By Felix Teitelbaum, GreenLeaf Editor
It helps to be isolated from other potato production, says Andy Leed of Starflower Farm as he unearths a few Dark Red Norlandsone of the 36 varieties of potatoes he grows that shoppers can expect to find soon at GreenStar.
Theres no question about it, the farm is isolated. And very quiet.
When he hurls an overgrown tuber, a doe and fawn scamper off into the neighboring woods; newts creep underfoot; few cars pass.
The farm, in the hills outside of Candor, NY, grows potatoes for both seed and table.
"Welcome to our tomato jungle, joked Teresa Vanek gesturing toward an area swarming with indeterminate tomato vines where her husband Brent Welch prowled for the first ripe cherry tomato; it was delicious.
In the seven years since they began Red Tail Farm in Jacksonville, the two have brought the land out of continuous conventional corn and built a beautiful, sustainable farm producing fruits, vegetables, cut flowers, raw honey and more for the local market.
It was, of course, too early for apples in Trumansburg, NY. Nonetheless, on a hot day in mid-July at Black Diamond Farm, orchardist Jackie Merwin and her daughter Erica Naylor were up on ladders pulling fruit off the trees. And throwing it onto the ground. To the uninitiated, it might have appeared that their work was, at best, counterproductive.
However, as we walked through row after orderly row of heirloom and production apple trees, immature apples crunching under our feet, Jackie clarified this stage in the yearly cycle on the farm.
If the trees crop too heavily, theyll go biennial, she explained. Unmanaged apple trees tend to produce fruit every other year. By thinning, apple growers help ensure a yearly crop of more evenly sized fruit. Insect-damaged fruit can also be removed at this time.
Jackies husband Ian Merwin is a professor of horticulture at Cornell. He began the orchard years ago, casually planting disease-resistant varieties that interested him. Today, the farm boasts over ten fenced acres of apples, peaches, plums, cherries, grapes and blueberries.
At Black Diamond Farm, work starts in the dead of winter when trees are pruned; by April, new trees are planted and ground cover is mowed; in May, the limbs of trees are trained and blueberries are pruned; fruit thinning comes in June and July; the harvest is in full-tilt by mid-August and Jackie tries to have all the fruit sold by the holidays.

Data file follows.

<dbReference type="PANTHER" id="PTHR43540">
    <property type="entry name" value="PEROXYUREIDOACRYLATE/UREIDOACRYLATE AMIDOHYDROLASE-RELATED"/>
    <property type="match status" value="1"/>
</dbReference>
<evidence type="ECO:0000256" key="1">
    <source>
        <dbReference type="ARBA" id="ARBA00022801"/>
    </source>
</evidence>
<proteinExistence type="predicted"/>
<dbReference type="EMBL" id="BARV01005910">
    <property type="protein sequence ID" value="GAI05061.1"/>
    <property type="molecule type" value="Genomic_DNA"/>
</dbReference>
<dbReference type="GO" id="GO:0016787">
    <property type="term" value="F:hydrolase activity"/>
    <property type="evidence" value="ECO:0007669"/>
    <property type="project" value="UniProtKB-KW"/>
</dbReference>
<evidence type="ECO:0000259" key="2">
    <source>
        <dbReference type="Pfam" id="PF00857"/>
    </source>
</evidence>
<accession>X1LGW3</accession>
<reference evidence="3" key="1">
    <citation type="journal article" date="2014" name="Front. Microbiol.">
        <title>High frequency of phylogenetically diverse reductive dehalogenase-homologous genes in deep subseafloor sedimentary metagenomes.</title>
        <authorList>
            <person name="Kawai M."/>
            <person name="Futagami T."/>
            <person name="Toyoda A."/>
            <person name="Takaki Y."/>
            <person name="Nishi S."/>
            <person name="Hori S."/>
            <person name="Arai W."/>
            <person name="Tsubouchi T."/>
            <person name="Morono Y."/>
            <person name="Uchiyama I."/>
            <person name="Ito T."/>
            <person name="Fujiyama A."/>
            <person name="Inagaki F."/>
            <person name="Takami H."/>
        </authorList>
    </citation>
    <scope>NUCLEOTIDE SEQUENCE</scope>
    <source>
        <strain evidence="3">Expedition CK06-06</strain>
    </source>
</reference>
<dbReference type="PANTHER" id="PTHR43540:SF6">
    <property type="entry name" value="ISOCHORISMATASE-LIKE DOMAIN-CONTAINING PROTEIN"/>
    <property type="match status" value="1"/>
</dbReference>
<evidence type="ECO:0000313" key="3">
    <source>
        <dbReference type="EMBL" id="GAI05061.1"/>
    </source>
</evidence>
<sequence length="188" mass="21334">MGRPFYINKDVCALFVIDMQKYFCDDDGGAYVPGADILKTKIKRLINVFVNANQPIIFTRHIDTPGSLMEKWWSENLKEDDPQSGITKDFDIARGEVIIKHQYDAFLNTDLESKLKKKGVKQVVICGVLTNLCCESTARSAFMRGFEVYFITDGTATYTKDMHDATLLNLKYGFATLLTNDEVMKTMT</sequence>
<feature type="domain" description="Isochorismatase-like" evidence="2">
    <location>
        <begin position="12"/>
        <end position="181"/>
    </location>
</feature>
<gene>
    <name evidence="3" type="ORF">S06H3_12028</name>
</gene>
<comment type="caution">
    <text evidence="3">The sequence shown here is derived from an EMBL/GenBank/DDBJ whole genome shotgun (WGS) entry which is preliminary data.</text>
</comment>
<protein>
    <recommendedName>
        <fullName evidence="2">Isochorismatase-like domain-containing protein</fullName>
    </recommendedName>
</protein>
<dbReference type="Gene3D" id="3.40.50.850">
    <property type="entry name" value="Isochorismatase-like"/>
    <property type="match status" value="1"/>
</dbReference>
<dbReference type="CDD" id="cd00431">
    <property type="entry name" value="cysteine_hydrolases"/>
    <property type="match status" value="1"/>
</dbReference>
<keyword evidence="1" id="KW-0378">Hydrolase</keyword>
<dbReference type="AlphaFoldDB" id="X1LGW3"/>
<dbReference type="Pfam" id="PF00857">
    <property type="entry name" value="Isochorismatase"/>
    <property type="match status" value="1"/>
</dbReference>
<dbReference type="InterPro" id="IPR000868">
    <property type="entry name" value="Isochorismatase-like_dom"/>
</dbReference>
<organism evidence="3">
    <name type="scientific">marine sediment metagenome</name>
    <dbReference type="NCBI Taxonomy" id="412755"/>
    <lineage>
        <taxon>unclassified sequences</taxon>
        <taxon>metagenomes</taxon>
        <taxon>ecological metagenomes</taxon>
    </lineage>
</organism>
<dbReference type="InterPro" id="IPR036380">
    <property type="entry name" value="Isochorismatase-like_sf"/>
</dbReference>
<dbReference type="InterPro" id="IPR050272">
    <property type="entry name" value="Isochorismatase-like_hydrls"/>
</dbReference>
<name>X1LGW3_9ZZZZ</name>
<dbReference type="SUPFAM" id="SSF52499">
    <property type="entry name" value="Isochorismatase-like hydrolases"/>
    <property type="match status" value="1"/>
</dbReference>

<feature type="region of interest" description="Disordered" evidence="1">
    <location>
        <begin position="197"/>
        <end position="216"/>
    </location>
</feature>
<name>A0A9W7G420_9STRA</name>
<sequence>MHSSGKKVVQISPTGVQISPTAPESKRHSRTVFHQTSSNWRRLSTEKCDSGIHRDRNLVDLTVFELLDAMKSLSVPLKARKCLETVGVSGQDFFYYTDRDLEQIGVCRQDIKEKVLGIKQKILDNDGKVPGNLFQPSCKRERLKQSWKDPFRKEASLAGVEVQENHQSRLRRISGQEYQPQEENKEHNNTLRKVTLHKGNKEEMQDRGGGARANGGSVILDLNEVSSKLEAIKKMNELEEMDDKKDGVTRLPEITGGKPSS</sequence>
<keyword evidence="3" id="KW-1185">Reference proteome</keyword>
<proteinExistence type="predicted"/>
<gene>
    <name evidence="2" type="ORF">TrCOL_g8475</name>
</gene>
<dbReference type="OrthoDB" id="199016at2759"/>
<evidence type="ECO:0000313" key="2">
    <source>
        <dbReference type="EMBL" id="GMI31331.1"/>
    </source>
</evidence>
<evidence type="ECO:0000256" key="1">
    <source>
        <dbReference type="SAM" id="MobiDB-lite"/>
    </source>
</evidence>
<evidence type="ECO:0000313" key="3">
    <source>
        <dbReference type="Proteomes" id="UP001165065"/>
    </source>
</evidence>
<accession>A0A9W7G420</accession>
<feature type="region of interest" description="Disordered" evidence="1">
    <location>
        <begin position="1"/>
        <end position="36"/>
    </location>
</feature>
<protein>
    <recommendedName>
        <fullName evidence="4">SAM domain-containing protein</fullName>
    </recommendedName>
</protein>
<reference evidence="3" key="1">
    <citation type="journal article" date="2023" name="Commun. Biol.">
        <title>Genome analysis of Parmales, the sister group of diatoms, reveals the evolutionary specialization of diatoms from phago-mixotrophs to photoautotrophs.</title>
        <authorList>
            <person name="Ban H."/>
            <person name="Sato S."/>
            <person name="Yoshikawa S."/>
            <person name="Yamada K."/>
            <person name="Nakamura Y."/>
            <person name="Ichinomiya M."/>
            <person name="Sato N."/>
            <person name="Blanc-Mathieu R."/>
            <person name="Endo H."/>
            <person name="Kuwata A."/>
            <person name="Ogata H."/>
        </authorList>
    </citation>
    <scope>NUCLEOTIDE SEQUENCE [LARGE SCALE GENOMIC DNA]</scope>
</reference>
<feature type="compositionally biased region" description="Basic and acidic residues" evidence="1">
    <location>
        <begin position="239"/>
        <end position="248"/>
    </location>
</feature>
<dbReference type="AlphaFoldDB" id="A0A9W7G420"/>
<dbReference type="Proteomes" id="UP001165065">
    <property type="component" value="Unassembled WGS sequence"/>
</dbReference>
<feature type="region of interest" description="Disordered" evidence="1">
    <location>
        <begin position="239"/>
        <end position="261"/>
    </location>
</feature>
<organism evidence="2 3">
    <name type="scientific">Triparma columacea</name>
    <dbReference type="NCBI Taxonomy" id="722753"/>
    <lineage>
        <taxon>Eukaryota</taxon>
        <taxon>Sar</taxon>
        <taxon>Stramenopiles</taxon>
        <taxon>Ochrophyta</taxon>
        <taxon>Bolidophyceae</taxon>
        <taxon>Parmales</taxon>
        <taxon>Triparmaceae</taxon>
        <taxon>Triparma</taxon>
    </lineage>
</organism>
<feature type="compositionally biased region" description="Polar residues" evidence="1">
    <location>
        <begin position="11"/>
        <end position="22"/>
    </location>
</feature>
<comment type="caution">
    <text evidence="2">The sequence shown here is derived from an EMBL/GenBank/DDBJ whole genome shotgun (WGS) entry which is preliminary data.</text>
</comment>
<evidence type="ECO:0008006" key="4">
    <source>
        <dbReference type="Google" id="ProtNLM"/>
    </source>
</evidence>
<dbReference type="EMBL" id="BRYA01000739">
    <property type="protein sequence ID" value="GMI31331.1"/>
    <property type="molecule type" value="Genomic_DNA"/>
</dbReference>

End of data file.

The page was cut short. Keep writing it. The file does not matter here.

The work may be staggering, but his boundless excitement for growing fruit has driven Ian Merwin to plan even more. Next spring, the farm will be home to about 200 new apple trees. Just in time to help out with the growing business, the Merwins daughter Erica last year left Denver, Colorado (and a career in finance) to return home with her husband and son.
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New in Produce
|¡Viva la [Local] Revolución!|
Celebrate local history by supporting local farms — July brings greens, herbs, cukes, cabbage, and berries.
In July 1848, just a 53-minute drive from Ithaca, the first-ever women's rights convention was held in Seneca Falls, NY. Topics discussed included voting rights, property rights, and divorce. This gathering marked the beginning of the women's rights movement in the United States. History in our veritable backyard.
So, you want local produce? We've got local produce! Stick and Stone Farm brings us kale and basil, Blue Heron Farm provides us with zucchini, summer squash, cukes, and cabbage, and Remembrance Farm offers their full slate of baby salad greens: Flower Power, Field Greens, Spicy Greens, Arugula, Tatsoi, and Baby Kale, all available in 5-oz. clamshell packages. Also keep your eyes peeled for local fruit as berries start to ripen and become available. Have a safe and fun 4th of July and remember: "¡Viva la revolución!"